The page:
East Bergholt residents take fight to stop homes being built in Constable country to High Court
PUBLISHED: 16:49 07 December 2016 | UPDATED: 16:49 07 December 2016
Residents living in a picturesque village in the heart of Constable country have taken their battle to block a development they believe will be a blot on the landscape made famous by the artist to London’s High Court.
Lawyers for East Bergholt Parish Council brought the debate before one of the UK’s top judges, Mr Justice Mitting, yesterday.
They put forward the argument that Babergh District Council should not allow the development – because it isn’t in keeping with residents’ vision for the village.
Authorities throughout the country are closely watching the legally complex case as it is expected to result in a signpost judgement on the approach to be adopted by all councils in future to community development proposals.
The Suffolk village is best known as the birthplace of John Constable.
Lawyers for the village say that Babergh approved the development while the village was still developing its own Neighbourhood Development Plan.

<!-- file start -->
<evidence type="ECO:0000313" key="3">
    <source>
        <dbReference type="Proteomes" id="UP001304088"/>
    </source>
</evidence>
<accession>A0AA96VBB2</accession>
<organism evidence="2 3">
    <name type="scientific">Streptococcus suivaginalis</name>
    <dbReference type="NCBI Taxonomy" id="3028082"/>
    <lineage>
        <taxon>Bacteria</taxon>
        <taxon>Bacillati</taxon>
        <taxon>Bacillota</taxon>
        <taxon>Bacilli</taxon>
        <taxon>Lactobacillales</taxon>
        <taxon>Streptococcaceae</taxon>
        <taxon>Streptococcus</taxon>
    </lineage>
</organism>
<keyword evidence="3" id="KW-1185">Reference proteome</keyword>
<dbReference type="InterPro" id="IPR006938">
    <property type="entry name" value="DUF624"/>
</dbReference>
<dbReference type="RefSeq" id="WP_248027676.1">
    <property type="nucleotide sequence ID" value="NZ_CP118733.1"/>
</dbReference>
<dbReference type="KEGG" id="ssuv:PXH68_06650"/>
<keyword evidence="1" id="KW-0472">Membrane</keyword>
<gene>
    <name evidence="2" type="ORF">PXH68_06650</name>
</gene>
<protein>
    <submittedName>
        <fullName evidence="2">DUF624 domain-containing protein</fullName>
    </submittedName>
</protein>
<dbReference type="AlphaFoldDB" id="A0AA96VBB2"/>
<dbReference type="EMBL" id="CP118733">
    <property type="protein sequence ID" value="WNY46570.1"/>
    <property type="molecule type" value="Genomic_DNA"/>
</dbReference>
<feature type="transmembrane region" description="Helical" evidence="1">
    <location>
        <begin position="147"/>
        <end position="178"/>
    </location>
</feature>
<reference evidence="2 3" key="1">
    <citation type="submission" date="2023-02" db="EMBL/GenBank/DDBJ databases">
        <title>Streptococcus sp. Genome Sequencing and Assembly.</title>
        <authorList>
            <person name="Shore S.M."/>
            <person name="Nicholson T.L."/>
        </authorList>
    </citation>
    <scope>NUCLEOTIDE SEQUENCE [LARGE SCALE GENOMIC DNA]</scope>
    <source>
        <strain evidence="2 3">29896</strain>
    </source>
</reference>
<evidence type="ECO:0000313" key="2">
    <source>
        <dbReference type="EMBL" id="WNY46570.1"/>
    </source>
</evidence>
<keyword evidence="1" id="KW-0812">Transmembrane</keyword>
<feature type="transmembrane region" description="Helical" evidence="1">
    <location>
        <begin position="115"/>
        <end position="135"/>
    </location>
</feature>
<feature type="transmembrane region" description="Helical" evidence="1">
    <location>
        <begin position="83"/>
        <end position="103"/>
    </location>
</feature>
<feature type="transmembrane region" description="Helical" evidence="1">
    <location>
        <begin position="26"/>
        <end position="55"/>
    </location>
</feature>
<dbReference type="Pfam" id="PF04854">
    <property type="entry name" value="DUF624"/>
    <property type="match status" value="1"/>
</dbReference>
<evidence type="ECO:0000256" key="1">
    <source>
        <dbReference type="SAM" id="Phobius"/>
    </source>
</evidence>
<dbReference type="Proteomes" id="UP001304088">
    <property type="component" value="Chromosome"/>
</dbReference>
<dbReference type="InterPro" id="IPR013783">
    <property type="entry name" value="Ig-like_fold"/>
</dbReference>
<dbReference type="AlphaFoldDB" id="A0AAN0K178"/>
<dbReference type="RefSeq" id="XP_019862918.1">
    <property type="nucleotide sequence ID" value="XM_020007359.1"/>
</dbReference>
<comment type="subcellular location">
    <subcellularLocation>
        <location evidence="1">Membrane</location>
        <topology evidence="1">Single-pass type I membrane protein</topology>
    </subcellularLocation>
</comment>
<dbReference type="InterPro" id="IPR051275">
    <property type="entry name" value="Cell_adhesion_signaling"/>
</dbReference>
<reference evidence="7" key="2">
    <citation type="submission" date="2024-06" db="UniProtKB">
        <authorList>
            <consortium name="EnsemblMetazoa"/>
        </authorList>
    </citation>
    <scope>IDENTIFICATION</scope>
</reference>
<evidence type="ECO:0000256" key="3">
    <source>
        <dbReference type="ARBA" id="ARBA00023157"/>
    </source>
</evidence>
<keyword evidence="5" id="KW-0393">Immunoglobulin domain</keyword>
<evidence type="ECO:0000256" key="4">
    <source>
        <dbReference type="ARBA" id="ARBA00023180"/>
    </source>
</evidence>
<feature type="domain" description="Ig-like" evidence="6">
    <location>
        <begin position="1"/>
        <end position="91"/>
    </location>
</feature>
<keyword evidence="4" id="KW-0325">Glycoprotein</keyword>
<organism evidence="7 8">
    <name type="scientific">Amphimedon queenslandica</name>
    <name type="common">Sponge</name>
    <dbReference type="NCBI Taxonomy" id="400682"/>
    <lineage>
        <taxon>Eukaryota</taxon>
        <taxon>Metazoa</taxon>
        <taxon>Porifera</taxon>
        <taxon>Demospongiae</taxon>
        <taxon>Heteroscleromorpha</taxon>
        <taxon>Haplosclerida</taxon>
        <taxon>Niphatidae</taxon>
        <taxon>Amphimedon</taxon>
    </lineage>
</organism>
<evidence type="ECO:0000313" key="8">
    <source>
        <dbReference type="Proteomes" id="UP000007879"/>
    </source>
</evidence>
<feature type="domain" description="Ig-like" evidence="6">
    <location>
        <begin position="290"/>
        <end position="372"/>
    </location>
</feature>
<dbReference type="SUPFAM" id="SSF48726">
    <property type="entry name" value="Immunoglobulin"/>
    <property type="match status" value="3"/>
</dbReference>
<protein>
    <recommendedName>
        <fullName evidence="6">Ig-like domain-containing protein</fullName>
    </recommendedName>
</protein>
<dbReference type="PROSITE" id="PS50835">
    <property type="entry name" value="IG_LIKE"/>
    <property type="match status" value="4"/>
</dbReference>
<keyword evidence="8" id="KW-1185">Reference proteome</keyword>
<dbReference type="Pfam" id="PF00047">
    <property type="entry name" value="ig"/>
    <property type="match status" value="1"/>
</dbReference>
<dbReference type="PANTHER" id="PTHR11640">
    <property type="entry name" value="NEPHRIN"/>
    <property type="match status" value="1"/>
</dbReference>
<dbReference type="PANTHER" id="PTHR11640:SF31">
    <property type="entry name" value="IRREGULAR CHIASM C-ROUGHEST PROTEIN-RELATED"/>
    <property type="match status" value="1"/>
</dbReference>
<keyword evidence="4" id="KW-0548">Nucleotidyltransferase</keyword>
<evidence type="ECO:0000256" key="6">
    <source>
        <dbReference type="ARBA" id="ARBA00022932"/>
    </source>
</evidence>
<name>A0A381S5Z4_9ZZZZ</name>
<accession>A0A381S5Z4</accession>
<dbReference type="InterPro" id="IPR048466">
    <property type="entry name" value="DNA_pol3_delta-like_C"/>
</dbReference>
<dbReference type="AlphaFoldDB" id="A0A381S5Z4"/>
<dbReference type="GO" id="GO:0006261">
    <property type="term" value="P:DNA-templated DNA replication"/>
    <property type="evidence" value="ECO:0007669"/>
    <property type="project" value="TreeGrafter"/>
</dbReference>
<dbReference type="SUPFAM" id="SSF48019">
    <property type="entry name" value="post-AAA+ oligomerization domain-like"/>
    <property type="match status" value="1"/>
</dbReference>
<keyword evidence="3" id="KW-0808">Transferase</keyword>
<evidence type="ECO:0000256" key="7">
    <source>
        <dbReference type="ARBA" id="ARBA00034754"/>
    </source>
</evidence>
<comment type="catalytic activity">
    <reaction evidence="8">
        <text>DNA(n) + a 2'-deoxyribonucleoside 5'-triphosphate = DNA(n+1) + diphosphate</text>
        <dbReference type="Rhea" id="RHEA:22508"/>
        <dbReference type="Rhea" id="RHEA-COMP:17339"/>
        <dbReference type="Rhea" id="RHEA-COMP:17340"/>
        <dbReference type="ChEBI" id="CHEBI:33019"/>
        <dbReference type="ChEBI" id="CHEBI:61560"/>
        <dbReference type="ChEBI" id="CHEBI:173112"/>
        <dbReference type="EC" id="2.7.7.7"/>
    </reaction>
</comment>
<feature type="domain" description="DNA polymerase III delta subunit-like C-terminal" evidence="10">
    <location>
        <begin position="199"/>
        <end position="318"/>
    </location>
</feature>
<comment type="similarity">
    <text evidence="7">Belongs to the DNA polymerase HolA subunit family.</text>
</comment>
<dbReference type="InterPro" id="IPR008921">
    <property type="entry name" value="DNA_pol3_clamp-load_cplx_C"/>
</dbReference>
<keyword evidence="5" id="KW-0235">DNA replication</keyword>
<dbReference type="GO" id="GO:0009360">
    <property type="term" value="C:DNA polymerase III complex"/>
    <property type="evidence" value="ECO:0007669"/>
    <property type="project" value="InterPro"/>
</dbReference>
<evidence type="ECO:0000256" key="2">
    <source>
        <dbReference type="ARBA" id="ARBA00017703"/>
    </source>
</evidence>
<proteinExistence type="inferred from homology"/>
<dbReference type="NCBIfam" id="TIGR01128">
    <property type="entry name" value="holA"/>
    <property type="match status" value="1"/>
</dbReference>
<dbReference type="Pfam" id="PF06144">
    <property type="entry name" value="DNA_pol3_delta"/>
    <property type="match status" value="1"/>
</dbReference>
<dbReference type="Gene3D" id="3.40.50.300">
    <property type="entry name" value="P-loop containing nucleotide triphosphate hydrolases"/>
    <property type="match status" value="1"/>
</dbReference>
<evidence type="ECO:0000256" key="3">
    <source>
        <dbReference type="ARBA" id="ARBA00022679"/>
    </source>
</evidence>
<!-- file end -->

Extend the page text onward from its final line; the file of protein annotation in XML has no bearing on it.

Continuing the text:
That plan, they note, is in sharp contrast to the development proposed.
Although the case directly relates to only ten houses, David Bowman, the Royds Withy King solicitor acting for the council, said a judgment in their favour could block the development of as many as 415 homes.
“There are a number of parish councils in Suffolk and across rural England that will be eagerly awaiting the outcome of this case. The judgment will clarify how local housing needs should be met in rural locations in view of the ever increasing pressure on local planning authorities to allow residential development”, he said.
“At least three judicial reviews are currently being brought by rural parish councils against Babergh and this case will be the test case which will decide whether hundreds of new homes are built in this beautiful, culturally-significant and as yet unspoilt part of Suffolk.”
The hearing continues. Legal argument is expected to end tomorrow after which the judge is expected to reserve judgment to give a decision in writing later.